Morgan McFarland is a Valdosta State University graduate with a Bachelors in English with emphasis in Journalism. While in college, she has written for The Spectator, the university’s newspaper, and a few other publications with other campus organizations. After college, She moved to Orlando, Fla. to pursue an internship with MarketVision Gateway Research, Inc. as their designated Research Blogger. She also took on the role as a Fast Food Examiner for Examiner.com. She currently resides in Decatur, Ga.
1. Choosing the “Right” Major
Pursuing a college education can be challenging, especially when a person doesn’t know what career path they want to choose. One major step that should help you decide what you will be doing for the rest of your life, and essentially help avoid being a college graduate working a part-time retail job, is to do research on the job industries you are interested in. By doing your research, you can have a flexible outline of how graduate life will be.
A. Start looking at the increase of jobs in that field by the time you will graduate. This will guarantee a job for your future versus a job that will only have limited job opportunities from your graduation point.
B. Look at the promotional possibilities, this is so you won’t suffer from doing the same projects on a daily basis for the rest of your life.
C. Research the salary for entry and senior level positions. Make sure the job is a passion of yours; however, it should also be beneficial. Whether you are just starting your career or at the highest promotional level possible, you should be able to live a stable and consistent lifestyle off of the salary given.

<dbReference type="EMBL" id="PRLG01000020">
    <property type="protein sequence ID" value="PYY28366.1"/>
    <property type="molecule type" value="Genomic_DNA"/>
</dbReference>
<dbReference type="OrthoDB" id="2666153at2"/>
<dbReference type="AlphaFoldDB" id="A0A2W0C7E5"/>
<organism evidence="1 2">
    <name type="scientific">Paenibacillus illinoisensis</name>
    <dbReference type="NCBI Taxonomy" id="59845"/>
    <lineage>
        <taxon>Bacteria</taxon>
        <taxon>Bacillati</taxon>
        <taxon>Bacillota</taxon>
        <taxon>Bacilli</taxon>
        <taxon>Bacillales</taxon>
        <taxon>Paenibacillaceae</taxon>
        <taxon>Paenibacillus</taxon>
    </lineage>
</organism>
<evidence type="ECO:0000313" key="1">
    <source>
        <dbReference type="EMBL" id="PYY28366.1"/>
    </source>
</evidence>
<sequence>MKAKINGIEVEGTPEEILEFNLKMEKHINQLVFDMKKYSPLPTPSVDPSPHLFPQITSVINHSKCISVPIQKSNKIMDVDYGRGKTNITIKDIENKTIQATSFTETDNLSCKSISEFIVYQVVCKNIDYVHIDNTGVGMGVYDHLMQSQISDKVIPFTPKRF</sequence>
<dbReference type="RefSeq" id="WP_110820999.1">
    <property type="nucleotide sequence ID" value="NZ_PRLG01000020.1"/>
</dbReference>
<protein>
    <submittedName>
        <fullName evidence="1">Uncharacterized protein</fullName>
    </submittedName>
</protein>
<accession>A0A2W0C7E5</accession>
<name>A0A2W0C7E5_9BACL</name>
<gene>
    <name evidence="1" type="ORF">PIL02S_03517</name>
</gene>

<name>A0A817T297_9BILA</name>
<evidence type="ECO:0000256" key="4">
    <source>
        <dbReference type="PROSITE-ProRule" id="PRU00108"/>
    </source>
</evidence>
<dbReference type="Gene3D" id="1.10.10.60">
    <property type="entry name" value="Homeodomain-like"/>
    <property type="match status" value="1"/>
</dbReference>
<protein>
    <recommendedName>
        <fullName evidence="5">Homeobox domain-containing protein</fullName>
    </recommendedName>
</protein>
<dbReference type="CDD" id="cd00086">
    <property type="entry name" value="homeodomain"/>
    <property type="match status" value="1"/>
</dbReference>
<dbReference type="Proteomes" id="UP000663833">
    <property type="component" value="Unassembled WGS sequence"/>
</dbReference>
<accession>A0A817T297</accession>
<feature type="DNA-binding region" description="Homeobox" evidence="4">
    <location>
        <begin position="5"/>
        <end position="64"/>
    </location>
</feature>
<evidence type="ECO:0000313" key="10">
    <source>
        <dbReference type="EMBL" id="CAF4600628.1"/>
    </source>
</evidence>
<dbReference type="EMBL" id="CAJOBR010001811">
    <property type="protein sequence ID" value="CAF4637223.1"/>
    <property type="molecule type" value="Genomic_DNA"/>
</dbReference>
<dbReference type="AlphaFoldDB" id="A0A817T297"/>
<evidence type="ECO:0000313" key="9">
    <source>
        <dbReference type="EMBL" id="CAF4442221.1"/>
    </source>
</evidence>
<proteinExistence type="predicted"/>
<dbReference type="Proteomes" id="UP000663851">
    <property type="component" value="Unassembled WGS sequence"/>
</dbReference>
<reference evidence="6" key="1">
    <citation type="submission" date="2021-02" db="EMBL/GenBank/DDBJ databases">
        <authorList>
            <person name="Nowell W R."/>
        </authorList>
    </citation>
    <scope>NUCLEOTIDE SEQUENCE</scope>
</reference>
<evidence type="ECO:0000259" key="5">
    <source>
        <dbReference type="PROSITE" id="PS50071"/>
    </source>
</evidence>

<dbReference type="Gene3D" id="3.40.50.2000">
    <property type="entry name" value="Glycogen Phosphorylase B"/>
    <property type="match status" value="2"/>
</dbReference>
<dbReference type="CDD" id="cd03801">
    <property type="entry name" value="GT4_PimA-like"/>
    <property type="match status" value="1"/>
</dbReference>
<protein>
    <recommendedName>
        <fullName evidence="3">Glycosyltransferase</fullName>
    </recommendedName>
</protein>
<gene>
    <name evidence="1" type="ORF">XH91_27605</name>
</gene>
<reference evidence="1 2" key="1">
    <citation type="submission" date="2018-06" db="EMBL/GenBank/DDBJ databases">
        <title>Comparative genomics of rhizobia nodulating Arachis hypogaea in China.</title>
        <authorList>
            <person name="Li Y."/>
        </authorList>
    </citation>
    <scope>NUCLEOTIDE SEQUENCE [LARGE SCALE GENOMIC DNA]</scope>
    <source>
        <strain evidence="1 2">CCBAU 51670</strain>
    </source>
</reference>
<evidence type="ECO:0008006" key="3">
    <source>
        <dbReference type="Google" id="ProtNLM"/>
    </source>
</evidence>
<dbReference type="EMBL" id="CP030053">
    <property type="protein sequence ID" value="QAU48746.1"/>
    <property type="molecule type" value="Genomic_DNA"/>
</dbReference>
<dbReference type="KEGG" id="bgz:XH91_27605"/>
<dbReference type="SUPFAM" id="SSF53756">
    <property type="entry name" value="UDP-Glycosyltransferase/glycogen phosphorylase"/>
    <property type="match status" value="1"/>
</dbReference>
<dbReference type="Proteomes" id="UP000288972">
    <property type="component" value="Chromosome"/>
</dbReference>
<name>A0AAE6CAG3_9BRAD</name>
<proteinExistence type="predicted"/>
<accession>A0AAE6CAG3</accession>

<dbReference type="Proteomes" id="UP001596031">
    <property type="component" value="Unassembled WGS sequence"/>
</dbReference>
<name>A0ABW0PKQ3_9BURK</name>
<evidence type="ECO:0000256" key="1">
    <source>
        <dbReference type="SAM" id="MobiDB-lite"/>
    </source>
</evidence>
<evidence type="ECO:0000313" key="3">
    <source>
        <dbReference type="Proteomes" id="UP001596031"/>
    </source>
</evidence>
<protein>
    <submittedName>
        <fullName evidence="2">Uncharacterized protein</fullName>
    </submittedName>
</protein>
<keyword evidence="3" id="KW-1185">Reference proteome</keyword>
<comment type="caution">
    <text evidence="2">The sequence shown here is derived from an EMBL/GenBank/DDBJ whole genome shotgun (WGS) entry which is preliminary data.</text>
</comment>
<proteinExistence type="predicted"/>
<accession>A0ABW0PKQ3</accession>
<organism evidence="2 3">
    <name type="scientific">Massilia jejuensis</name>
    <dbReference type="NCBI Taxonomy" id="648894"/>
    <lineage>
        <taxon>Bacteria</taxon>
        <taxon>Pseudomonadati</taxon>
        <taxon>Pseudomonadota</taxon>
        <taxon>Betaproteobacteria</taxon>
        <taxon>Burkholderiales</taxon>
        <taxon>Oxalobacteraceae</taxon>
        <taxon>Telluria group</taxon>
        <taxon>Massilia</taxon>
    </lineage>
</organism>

2. Freshman Fifteen
This is a simple fix. DO NOT OVER EAT! In college you will be presented with numerous chances to indulge in every type of food there is. From fast food to the food they serve on campus, it will be EVERYWHERE. Countless people will think it’s something quick to eat between studying, but too much Chick-fil-A every 3 hours on class breaks isn’t necessarily a balanced diet. It is a major mistake to walk in the campus’ food halls and think it’s a buffet. Pace yourself. It will be there all year. Talk to an upperclassman and they will be happy to let you know for breakfast, lunch, and dinner you will have the option to never eat the same thing twice all year. That’s how much food there is on and around campus. For the first two weeks of college, try planning when and what you will eat daily; therefore you won’t find yourself with 3 plates at lunch just because you can. It will save you the money and a few embarrassing questions from your family the next time you visit home.
3. Not Getting Involved on Campus
Many students think college is all about receiving excellent grades and graduating, but what sets makes you better than the person sitting next to you at your graduation? In order to set yourself apart, try joining an organization. There is literally an organization for anyone on most college campuses. Attempt to join one that benefits your future career. For example, if you want to be a dentist, join a pre-dental organization, or if you want to be a politician, try joining your college’s SGA committee. These organizations can build your resume, help you meet tons of people in your freshman year, and give you that lead to future opportunities you may have. At some point you may feel like devoting your first couple of years to an organization and school will be boring and too much to handle, but you will learn quickly that these organizations aren’t just about business. They have their time to plan campus wide activities and party like the rest of the school, just in moderation. Don’t be scared to go to college and essentially be there for college. That’s kind of the point.